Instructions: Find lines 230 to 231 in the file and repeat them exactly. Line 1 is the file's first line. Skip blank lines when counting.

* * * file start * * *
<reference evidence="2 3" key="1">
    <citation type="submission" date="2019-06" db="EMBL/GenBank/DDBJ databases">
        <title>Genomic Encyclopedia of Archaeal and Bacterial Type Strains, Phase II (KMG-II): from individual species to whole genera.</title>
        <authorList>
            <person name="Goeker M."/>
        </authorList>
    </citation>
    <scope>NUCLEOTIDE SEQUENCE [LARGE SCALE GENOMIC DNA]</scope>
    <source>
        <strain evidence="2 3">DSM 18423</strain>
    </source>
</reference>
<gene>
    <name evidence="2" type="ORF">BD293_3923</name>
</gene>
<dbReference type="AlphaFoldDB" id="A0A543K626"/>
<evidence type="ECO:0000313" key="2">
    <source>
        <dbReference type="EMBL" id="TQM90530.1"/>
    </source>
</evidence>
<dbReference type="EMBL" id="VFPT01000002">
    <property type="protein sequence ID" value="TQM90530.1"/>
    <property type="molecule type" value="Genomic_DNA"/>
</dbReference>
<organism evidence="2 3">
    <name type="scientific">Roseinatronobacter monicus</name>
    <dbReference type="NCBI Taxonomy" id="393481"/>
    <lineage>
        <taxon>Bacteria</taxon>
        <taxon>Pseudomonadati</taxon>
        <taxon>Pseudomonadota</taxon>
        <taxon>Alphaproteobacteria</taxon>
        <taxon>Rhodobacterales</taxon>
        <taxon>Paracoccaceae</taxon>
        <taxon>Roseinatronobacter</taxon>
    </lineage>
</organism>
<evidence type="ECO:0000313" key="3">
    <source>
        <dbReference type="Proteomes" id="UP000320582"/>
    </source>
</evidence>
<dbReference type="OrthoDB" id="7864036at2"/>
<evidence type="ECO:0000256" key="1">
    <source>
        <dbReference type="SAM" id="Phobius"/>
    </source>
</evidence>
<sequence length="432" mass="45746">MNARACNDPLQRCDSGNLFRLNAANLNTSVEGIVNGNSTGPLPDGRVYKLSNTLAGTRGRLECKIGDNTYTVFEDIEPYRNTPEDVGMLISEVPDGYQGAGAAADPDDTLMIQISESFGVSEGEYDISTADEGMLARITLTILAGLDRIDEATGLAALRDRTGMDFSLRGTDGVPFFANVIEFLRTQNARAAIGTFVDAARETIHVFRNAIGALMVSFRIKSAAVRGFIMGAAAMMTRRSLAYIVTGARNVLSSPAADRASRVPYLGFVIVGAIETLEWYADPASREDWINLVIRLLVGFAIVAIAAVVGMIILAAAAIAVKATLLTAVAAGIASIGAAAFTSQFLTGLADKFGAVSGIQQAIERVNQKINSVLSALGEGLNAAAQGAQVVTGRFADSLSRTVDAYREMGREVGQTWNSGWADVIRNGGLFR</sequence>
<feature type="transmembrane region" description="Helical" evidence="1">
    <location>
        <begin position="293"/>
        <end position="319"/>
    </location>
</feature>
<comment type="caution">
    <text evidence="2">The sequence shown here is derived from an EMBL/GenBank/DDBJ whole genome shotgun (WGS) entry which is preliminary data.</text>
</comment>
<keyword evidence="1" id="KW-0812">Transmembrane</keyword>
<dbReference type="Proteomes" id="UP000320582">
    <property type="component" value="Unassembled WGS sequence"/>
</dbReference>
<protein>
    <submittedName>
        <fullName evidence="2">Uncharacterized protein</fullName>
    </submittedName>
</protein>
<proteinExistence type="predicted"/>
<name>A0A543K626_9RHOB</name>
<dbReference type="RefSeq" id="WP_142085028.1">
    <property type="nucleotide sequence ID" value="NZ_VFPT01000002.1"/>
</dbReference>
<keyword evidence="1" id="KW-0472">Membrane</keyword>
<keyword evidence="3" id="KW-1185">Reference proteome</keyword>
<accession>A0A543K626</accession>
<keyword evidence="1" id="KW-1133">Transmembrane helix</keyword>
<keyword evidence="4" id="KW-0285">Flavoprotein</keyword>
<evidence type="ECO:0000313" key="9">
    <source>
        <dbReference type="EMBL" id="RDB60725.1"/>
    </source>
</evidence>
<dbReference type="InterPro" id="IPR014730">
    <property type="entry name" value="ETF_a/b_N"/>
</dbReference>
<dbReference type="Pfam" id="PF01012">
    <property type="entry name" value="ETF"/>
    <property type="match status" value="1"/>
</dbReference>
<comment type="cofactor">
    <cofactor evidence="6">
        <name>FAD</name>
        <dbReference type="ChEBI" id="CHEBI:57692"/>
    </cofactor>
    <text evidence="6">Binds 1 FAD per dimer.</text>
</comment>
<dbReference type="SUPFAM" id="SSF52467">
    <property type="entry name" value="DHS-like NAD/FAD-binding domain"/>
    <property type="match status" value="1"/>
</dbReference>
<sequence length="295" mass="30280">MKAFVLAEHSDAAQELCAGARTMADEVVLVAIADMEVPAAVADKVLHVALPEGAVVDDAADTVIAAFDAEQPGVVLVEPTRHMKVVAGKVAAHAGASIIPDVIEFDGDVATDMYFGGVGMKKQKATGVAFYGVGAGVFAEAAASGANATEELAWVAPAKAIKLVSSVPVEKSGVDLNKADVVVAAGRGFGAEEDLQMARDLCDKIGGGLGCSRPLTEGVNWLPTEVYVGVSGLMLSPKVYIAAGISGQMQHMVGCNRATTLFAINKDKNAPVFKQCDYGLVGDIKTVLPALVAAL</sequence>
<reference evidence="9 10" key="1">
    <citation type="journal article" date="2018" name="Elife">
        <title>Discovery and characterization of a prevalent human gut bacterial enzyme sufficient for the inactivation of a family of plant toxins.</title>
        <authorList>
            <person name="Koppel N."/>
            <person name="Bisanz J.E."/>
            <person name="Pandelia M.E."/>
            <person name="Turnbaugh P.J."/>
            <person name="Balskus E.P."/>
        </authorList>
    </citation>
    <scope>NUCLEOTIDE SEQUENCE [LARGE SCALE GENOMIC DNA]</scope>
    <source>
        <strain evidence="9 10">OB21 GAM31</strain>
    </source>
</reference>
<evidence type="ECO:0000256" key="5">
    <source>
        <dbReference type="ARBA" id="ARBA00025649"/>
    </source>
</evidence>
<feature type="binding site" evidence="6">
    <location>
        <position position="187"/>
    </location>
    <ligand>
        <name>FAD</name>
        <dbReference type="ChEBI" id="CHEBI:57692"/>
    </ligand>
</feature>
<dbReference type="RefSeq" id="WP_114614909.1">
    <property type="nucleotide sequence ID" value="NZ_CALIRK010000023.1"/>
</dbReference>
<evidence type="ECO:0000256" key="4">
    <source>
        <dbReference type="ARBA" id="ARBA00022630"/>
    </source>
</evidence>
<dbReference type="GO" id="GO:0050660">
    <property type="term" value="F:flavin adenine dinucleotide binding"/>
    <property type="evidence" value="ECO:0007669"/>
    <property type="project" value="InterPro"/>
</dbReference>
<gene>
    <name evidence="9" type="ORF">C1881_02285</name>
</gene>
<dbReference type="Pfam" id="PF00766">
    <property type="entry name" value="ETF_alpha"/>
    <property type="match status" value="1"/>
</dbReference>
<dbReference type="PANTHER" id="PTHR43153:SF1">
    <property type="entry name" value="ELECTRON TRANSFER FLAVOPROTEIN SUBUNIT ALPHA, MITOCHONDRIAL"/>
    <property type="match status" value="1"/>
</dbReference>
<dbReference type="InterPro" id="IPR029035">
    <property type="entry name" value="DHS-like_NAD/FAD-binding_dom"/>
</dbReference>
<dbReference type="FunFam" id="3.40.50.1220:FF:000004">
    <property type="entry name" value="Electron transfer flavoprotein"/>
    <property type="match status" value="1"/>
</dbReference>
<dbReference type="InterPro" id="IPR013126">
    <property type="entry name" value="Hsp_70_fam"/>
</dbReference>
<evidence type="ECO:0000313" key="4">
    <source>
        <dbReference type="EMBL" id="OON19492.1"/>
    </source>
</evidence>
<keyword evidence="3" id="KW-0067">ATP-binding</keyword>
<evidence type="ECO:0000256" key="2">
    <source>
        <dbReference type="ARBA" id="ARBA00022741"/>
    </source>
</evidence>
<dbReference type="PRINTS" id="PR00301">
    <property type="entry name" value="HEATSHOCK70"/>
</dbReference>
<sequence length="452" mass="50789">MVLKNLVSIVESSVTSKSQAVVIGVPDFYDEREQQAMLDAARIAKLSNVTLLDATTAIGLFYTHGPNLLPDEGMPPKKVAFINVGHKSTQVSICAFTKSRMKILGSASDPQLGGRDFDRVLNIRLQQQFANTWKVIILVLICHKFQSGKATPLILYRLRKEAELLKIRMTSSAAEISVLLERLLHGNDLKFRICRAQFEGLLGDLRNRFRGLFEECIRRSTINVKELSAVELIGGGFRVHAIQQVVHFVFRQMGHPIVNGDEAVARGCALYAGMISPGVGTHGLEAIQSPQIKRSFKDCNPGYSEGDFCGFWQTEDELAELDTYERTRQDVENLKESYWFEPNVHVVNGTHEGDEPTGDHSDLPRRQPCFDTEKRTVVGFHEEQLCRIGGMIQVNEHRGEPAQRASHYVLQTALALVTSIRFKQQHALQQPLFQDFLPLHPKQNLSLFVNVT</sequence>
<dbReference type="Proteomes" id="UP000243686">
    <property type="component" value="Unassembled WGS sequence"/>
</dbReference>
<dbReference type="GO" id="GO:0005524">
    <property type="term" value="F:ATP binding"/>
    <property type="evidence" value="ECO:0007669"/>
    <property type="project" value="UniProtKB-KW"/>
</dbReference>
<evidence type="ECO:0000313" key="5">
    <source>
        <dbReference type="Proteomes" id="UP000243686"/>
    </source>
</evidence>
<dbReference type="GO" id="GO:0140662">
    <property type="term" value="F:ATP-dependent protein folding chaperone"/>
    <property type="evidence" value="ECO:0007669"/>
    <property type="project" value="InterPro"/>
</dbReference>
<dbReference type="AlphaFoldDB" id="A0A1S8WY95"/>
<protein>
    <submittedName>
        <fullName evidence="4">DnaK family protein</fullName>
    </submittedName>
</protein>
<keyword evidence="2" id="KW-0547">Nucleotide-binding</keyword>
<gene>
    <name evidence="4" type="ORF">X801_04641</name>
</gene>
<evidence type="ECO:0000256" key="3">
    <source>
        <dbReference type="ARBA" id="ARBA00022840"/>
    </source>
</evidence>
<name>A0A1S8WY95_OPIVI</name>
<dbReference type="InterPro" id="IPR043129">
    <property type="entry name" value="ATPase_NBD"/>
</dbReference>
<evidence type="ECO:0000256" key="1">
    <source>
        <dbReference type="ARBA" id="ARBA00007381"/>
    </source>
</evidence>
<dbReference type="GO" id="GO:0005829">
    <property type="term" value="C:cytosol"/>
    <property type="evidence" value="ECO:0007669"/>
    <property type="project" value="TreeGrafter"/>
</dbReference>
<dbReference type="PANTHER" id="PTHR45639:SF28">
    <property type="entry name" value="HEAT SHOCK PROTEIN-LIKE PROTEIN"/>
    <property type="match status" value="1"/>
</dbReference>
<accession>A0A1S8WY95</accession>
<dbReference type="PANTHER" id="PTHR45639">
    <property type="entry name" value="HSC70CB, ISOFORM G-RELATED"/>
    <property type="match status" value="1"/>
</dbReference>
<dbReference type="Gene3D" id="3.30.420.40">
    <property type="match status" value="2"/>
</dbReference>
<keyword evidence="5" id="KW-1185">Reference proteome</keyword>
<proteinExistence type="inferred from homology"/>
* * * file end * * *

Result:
    <property type="entry name" value="HEAT SHOCK PROTEIN-LIKE PROTEIN"/>
    <property type="match status" value="1"/>